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JAMA. 1993 Mar 10;269(10):1262-7.

Accuracy of fecal occult blood screening for colorectal neoplasia. A prospective study using Hemoccult and HemoQuant tests.

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Division of Gastroenterology, Mayo Clinic, Rochester, MN 55905.



To define the validity of fecal blood as a marker for colorectal neoplasia in the screening setting and to compare yields by Hemoccult and HemoQuant fecal occult blood screening tests.


A multicenter masked comparison of fecal blood test results against structural colorectal evaluations and longitudinal follow-up, serving as criterion standards, in nonreferred subjects at risk for colorectal neoplasia.


Communities, primary care centers, referral centers.


Two groups: (1) 1217 patients aged at least 18 years undergoing routine structural surveillance evaluations following curative resection of a colorectal tumor and (2) 12312 relatives of colorectal cancer patients aged at least 50 years.


Blinded Hemoccult II and HemoQuant testing on three mailed-in stool samples per subject.


Sensitivity of fecal blood tests for colorectal neoplasia.


In the postresection group, surveillance evaluations revealed 46 malignant colorectal neoplasms and 402 polyps. At matched specificity, sensitivity of either test for cancer was 26% (95% confidence interval, 13% to 39%). Hemoccult was positive in 21% of intraluminal recurrences, 33% of all new primary tumors, and 29% of Dukes A or B cancers; HemoQuant was elevated in 24%, 28%, and 29%, respectively. Sensitivity for polyps 1.0 cm or larger was 13% by Hemoccult and 11% by HemoQuant. In the group of relatives, estimated sensitivity for cancer at 1 to 3 years of follow-up was 25% to 33% by Hemoccult, not significantly different from the 29% to 43% by HemoQuant.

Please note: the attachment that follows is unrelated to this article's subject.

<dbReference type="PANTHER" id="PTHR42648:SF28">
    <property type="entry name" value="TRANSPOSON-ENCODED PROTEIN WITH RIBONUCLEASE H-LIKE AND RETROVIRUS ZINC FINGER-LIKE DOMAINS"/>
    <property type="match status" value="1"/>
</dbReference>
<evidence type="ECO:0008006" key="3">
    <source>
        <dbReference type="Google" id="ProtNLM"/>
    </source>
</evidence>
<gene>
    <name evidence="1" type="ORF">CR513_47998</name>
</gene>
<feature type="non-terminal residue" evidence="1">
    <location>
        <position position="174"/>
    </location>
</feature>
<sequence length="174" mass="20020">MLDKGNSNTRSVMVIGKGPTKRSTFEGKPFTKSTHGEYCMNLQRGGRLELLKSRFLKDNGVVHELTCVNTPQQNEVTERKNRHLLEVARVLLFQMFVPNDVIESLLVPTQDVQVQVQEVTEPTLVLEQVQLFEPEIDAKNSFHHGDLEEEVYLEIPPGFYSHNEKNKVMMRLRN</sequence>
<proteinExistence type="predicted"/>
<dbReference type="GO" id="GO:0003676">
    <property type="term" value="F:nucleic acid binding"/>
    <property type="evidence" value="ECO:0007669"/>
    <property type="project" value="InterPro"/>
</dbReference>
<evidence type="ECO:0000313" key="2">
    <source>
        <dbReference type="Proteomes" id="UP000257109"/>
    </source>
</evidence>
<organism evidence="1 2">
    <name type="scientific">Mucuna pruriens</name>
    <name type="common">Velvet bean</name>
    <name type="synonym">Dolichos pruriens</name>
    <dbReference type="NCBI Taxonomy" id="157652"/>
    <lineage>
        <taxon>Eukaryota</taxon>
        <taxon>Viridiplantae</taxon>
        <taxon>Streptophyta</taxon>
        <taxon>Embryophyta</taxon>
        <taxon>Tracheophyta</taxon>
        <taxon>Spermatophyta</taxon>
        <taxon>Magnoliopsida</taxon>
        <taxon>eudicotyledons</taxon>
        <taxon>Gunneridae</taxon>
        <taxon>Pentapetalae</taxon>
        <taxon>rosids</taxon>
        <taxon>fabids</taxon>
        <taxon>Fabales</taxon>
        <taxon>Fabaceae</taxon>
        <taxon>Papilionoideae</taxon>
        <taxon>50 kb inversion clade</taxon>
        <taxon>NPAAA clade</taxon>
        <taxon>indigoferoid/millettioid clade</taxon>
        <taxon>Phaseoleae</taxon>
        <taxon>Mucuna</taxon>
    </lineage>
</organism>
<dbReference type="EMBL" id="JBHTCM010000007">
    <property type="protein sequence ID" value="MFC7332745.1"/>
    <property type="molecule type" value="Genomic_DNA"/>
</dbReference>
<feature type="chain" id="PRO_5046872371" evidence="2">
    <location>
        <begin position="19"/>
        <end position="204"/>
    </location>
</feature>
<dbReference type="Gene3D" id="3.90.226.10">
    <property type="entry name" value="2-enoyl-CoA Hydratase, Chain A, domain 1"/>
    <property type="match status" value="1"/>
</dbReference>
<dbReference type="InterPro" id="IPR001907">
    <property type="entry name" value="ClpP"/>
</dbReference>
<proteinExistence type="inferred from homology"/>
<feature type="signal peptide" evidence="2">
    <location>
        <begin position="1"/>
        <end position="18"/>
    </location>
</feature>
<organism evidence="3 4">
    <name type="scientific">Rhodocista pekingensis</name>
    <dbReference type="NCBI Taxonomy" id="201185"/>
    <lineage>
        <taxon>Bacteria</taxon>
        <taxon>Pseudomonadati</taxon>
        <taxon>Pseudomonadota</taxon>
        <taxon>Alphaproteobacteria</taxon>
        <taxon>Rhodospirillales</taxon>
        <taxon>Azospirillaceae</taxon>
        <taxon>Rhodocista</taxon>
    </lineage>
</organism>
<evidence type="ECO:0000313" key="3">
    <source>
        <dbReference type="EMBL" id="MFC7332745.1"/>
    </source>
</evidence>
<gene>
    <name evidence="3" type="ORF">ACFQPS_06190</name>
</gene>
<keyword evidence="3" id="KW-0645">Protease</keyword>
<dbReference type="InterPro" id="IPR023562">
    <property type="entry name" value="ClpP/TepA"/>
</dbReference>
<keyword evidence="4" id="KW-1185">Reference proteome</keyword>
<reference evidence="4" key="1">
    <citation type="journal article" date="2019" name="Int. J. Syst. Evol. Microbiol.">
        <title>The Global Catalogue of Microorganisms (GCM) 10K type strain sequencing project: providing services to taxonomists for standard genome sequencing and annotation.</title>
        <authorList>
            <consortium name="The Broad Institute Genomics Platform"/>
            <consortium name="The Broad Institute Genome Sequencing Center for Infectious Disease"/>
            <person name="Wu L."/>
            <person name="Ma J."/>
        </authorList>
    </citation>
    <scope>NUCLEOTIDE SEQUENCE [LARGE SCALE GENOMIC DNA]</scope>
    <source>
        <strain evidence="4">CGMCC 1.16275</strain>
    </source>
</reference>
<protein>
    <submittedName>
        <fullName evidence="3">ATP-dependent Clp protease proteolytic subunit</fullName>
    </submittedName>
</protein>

Based on our observations in the screening setting, fecal blood appears to be a poor marker for colorectal neoplasia. Most cancers and the vast majority of polyps will be missed. Hemoccult and HemoQuant are similarly insensitive.

[Indexed for MEDLINE]

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